Composer-arranger Jherek Bischoff grew up on a sailboat — fitting, since he’s coming to St. Paul on Friday as part of the genre-smudging Liquid Music series.

Wordplay aside, Bischoff believes his seafaring experience was integral to his artistic calling. It certainly is connected to his crowning achievement thus far, the 2012 album “Composed,” a series of orchestral pop songs that Bischoff recorded one player at a time in front of a single microphone, bicycling from musician to musician with the recording equipment in his backpack.

Back when he was a kid, “I used to do these recordings on the boat that by necessity had me do a lot with a little,” he said by phone from Seattle, not far from the Bainbridge Island dock that once was his family’s home base. “We only had room for my bass and a couple of other small instruments, so I’d take down the pots and pans and work with anything that made a sound.”

More important, his upbringing taught Bischoff how to teach himself. As his family increasingly embarked on longer trips (one lasted two years), he convinced his parents to let him abandon his correspondence-course studies.

“I told them that I could be out there surfing and fishing and talking with locals learning awesome things about different cultures instead of doing my geometry homework. They finally said, ‘Yeah, OK,’ as long as I got my GED,” Bischoff said.

“It was really fortuitous because it doesn’t scare me at all to try and learn things on my own.”

He taught himself to play more than a dozen brass, string and woodwind instruments (he is most proficient on the ukulele and acoustic bass), and became enmeshed in the Seattle indie-music scene a decade ago when he was in his 20s. Eventually burned out by the grind of touring, he taught himself to produce and mix music, and found steady work helping other people make albums.

To celebrate his 30th birthday a few years ago, Bischoff rented a hall and assembled a wide swath of his friends to perform tunes he’d recently written.

“It was a magical night of music, with my family and friends laughing and crying and looking into each other’s eyes while they played my music,” he said. “Right then I knew: I didn’t want to be a producer; I wanted to be a composer.”

He spent more than a year laboriously recording and then layering the individual contributions of more than a dozen musicians. What could have simply been an ambitious gimmick resulted in classical pop that was lush and playful. The music of “Composed” is reminiscent of Van Dyke Parks, whom Bischoff cites along with the composer Arvo Pärt as his main influences.

A different kind of luck

With the scores completed, Bischoff began to recruit vocalists to sing and write the lyrics. By the time of the album’s release, former Talking Heads frontman David Byrne and the legendary Brazilian singer-songwriter Caetano Veloso were among the eight vocalists.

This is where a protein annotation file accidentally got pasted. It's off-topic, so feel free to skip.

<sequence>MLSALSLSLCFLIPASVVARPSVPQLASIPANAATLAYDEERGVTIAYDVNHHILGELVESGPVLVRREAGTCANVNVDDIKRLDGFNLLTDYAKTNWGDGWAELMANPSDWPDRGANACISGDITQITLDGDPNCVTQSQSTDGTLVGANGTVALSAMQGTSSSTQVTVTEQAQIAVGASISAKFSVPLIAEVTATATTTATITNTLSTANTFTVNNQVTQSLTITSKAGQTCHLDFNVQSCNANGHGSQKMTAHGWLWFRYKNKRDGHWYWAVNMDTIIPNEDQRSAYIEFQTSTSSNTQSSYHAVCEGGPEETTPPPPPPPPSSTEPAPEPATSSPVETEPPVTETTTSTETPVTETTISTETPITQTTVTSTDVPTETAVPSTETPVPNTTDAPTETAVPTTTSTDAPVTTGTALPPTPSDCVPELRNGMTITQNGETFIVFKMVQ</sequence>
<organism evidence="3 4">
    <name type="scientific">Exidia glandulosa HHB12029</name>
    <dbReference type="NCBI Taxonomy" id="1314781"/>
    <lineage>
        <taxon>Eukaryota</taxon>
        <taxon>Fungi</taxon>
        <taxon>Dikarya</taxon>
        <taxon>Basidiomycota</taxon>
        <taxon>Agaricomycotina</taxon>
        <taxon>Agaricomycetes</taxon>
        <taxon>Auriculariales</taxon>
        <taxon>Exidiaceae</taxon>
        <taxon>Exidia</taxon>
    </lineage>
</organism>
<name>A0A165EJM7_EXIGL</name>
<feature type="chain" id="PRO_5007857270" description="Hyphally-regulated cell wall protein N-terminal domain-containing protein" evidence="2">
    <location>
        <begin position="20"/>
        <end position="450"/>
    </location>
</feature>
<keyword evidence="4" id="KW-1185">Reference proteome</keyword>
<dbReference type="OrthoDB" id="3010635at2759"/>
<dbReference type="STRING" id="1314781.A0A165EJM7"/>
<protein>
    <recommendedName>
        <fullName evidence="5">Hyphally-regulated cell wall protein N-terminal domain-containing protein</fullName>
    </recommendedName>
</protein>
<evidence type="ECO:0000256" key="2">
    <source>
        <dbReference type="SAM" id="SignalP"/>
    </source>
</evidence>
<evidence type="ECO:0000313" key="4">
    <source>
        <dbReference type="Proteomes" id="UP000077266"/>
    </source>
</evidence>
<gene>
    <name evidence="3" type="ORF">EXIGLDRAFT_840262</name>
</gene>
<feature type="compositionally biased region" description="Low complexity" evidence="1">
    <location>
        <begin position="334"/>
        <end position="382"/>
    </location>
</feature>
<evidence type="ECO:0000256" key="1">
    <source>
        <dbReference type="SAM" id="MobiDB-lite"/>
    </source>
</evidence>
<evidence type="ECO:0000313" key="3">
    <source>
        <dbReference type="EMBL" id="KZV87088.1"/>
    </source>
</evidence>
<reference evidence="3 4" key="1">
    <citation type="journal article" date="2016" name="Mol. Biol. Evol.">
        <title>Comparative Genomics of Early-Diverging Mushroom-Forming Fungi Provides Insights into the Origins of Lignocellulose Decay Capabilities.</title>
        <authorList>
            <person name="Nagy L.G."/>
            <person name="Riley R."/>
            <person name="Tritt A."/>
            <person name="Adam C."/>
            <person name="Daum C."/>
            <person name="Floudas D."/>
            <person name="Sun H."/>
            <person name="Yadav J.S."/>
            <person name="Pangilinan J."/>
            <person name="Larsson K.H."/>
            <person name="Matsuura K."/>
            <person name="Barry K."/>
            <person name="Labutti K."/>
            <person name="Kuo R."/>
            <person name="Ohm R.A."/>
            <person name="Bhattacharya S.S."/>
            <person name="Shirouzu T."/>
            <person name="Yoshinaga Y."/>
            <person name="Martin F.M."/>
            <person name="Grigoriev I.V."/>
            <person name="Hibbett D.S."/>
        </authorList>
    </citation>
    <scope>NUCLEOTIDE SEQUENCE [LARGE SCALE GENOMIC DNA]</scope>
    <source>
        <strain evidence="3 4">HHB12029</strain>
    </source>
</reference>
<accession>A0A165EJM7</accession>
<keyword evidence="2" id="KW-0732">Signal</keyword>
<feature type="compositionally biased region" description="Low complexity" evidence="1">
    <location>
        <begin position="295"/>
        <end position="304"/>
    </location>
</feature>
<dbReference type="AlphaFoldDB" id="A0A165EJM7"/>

“I feel like people have different kinds of luck,” Bischoff said. “For example, some have money luck, or some have love luck. I feel like I have travel luck and collaboration luck, which is very fortunate for a musician.”

Bischoff’s concert Friday at the Fitzgerald also will depend on fortuitous collaborations.

Backed by a string quartet — many of them members of the St. Paul Chamber Orchestra, a Liquid Music co-sponsor — he will be joined by singer-songwriters Sondre Lerche of Norway, Ólöf Arnalds of Iceland and Channy Leaneagh of the Minneapolis electro-pop group Poliça, as well as drummer Greg Saunier of Deerhoof. They will play pieces from “Composed,” new material that he describes as “more ambient” and Bischoff arrangements of songs by the three vocalists.

“The singers all came into my life differently,” Bischoff said. He and Lerche discovered through Twitter that they were fans of each other’s work. Leaneagh was chosen after he put out a call on Facebook asking for suggestions on arresting vocalists from the Twin Cities. And he met Arnalds backstage after her show in Seattle.

“I was a longtime fan and said, ‘I would love to work with you sometime.’ I heard string arrangements in my head during her entire show.

“It is always super fun to get my hands on the work of people I admire.”

After the ambient-oriented record, Bischoff wants to write an orchestral work with all the musicians performing at the same time. He’s busy soliciting suggestions of iconic classical music pieces, things he never listened to growing up on that boat. He’s teaching himself to write a symphony.